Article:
top of page

Commending to Jesus

“Pastor, I’m just about to buy a newspaper up north. I’ve done all the due diligence and checked out the financials. I need you to pray with me before I make this decision.”

Of course my husband agreed and prayed for our member’s choice to be the right one and for the Lord Jesus to bless it. This was a privilege he enjoyed whenever our good friend needed that extra assurance. This man was a brilliant financier. He could have relied solely on his own expertise and experience. But he wanted something more. He was commending his plan to the Lord. He wanted to be sure it would prosper under the Lord’s care.

Praying before making a decision isn’t a new concept. But I know when I start with prayer before I even begin to formulate my ideas, I am infused with imagination and inspiration that I know come from my Lord Jesus.

But if prayer immobilizes you, it may cause you to miss God’s plan. Some people won’t make a decision, won’t move forward without a sign from God. Or they expect God to work everything out miraculously without any effort on their part.

My favorite example of this is Moses, who kept telling the Israelites to calm down because God was going to rescue them from the Egyptian army that was advancing on them, pushing them toward the Red Sea. He told them they didn’t have to do a thing. I like the Living Bible version of God’s orders: “Quit praying and get the people moving! Forward, march! Use your rod—hold it out over the water, and the sea will open up a path before you, and all the people of Israel shall walk through on dry ground!” (Exodus 14:15-16) Surely the Lord worked a miracle, but Moses wasn’t going to just pray his way through it.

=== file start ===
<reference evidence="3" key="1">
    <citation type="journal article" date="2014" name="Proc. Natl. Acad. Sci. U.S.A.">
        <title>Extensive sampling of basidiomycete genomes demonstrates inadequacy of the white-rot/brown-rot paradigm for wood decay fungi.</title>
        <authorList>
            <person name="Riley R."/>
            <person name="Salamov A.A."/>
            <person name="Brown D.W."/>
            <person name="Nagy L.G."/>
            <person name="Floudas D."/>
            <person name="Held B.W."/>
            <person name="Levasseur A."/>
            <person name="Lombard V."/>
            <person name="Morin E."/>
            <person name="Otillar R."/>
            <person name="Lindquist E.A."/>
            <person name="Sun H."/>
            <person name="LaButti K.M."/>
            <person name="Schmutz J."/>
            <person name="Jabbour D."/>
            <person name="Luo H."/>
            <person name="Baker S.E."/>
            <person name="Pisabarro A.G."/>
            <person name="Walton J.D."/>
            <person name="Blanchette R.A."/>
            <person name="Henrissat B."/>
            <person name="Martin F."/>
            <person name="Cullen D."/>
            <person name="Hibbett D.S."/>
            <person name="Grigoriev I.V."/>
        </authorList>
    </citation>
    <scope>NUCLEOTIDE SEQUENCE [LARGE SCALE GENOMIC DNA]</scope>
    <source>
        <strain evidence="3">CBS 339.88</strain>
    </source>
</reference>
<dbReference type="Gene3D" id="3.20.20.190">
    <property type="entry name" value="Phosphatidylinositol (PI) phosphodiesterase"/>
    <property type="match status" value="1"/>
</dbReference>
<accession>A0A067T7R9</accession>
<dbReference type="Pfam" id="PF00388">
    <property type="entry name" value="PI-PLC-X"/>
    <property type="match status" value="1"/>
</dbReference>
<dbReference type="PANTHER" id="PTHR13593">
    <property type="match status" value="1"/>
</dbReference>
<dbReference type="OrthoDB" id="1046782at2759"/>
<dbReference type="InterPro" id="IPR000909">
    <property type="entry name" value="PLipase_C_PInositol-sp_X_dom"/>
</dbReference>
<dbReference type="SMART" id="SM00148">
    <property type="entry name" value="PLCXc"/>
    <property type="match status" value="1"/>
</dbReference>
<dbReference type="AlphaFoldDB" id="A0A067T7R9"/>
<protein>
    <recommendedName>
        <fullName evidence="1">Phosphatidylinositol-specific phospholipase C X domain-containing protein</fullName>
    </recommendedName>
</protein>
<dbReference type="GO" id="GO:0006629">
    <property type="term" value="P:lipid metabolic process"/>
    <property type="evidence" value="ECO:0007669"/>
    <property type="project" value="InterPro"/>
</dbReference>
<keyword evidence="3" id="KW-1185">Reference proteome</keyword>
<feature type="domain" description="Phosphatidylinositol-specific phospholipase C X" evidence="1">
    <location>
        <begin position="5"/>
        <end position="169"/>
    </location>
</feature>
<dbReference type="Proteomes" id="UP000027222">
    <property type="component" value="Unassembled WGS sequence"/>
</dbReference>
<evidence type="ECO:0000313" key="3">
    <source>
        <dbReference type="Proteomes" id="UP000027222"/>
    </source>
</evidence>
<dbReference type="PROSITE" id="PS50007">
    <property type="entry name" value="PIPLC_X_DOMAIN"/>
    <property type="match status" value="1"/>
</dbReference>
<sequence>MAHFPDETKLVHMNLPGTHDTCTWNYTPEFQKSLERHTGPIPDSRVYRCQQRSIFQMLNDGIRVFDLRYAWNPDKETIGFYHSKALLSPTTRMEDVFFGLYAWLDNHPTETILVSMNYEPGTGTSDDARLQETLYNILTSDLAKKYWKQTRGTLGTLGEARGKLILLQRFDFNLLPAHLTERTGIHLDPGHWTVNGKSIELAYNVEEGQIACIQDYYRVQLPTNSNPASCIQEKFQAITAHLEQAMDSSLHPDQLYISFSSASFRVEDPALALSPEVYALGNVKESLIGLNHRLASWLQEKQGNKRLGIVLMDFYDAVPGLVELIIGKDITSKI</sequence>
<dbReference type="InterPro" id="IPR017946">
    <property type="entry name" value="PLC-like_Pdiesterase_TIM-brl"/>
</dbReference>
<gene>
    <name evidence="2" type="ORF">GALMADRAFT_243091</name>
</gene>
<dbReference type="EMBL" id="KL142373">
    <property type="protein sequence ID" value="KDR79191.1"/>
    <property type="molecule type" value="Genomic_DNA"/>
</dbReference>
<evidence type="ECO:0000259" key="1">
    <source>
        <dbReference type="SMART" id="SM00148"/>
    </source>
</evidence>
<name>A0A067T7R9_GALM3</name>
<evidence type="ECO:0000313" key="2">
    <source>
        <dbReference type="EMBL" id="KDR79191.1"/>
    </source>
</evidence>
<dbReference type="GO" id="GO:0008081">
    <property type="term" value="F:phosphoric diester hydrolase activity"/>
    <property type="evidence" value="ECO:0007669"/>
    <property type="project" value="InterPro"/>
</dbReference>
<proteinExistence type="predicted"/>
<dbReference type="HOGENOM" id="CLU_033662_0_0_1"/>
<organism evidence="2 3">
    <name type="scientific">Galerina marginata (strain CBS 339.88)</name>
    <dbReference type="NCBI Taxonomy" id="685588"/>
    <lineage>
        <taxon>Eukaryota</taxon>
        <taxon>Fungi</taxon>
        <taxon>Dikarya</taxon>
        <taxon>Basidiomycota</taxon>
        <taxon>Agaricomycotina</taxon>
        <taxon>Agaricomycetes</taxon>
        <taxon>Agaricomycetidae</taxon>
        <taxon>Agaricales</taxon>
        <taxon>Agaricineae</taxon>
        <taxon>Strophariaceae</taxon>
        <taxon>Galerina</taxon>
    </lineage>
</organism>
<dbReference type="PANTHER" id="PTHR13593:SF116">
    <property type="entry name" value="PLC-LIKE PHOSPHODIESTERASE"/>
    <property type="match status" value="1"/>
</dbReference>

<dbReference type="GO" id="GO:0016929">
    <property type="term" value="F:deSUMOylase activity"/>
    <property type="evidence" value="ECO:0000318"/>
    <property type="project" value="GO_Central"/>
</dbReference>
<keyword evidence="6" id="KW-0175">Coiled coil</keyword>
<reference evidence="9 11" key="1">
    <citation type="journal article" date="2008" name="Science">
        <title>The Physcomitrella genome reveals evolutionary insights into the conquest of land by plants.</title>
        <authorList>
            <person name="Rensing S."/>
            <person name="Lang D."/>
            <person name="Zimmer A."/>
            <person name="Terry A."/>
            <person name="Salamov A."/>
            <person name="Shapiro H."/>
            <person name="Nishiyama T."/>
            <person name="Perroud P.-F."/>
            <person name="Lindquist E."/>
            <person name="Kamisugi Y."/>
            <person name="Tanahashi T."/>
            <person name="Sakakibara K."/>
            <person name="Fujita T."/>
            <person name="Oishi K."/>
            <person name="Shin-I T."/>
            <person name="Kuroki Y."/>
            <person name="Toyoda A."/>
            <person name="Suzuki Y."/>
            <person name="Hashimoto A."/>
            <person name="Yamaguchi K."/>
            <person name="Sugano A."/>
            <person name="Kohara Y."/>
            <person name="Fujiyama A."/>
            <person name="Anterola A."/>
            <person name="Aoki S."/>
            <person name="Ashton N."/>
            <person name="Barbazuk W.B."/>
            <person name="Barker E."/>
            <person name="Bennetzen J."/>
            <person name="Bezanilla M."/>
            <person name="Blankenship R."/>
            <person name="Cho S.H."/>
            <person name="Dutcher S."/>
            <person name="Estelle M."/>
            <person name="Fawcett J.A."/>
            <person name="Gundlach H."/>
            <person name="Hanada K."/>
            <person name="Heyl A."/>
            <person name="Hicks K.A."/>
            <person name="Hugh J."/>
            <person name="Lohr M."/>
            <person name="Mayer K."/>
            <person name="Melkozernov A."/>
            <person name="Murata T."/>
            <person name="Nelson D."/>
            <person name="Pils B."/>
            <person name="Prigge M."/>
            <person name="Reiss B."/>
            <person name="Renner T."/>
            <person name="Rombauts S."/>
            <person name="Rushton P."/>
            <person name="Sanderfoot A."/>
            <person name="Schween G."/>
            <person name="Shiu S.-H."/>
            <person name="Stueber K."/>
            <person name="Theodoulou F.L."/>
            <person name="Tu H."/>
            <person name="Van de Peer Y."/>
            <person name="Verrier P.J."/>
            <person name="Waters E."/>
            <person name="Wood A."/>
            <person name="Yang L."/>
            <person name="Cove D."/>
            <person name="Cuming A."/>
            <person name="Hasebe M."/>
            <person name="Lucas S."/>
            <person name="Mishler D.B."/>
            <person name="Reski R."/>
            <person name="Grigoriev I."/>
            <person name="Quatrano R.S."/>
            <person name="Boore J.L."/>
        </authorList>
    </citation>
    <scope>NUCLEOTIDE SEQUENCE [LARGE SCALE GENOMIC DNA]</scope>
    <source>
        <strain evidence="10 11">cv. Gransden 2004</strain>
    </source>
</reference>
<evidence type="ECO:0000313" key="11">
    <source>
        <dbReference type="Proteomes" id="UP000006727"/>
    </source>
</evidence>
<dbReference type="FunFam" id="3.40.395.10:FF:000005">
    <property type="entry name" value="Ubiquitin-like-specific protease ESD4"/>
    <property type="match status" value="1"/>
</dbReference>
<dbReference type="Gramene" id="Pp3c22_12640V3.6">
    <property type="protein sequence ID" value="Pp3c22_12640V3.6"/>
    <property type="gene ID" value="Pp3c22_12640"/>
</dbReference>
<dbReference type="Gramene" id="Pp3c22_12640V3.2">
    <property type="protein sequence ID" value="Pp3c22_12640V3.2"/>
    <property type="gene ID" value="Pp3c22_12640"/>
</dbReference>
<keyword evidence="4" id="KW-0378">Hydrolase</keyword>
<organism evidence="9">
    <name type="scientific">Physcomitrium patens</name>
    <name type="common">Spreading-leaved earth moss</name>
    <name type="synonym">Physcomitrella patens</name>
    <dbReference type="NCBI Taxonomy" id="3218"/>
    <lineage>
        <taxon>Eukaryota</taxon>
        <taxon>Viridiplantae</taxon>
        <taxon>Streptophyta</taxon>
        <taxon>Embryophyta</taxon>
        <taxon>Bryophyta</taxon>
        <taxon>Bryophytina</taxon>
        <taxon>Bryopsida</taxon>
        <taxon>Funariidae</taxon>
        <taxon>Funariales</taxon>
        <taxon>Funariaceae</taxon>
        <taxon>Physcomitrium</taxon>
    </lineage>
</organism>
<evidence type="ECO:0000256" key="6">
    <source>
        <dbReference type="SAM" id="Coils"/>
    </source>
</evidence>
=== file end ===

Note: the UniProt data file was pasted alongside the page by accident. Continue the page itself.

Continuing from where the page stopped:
I think of this often when I am making a decision, choosing which direction I should go, wondering if my ideas are going to work. I do pray, but sometimes I’m stuck in my own doubts or I’m just stalling. The Lord Jesus says to me, “Get off your knees and get going!”

But then come the concerns whether the decision is going to be blessed, watched over as the plans unfold. This is when I need to commend it to the Lord Jesus.

I’m not looking for praise or endorsement. I’m not asking the Lord to agree with my decision because I make such good choices. I’m not trying to convince Him that He should applaud me because I think it’s a great plan. That’s up to the Lord Jesus to do if He feels it is worthy (2 Corinthians 10:18).

No, this commending is about believing and trusting that my Lord will be there every step of the way, guiding the path, supporting me when I lean on His wisdom.

Commending isn’t a one-off prayer. It is a continual, daily handing over to the Lord Jesus our minutes, our hours, our days. Just like the believers when they sent Paul and Silas off, “commended to the grace of the Lord” (Acts 25:40), we entrust our lives and decisions to God’s grace and all that it entails.

It’s all about trust. If I am using my Lord Jesus as my example, the choice is clear. He trusted the plans of His Father for our salvation with His final words, “Father, into your hands I commend my spirit” (Luke 23:46 J.B.Phillips NT).

This formal use of “commend” carries with it such depth of understanding and commitment. I use it to begin each day in Luther’s Morning Prayer: “For into Your hands I commend myself, my body and soul and all things.” I am entrusting all I am to the Lord Jesus, putting everything into His care and protection. When I carry that thought throughout the day, my decisions and plans aren’t as daunting.

With an entire year of plans and decisions ahead of us, not knowing where the road will lead, now is the time to begin our year with commitment and prayer.

And so, Lord Jesus, into Your hands we commend ourselves, our bodies and souls and all things. Please grant us Your inspiration, Your forgiving grace when we stray, and most of all joy in the many ways You will bless this year.

Leaving my guilt at the cross,


First published at Lead Like Jesus January 2021


Featured Posts
Recent Posts
Search By Tags
Follow RTJ
  • Facebook Basic Square
  • Twitter Basic Square
  • Google+ Basic Square
bottom of page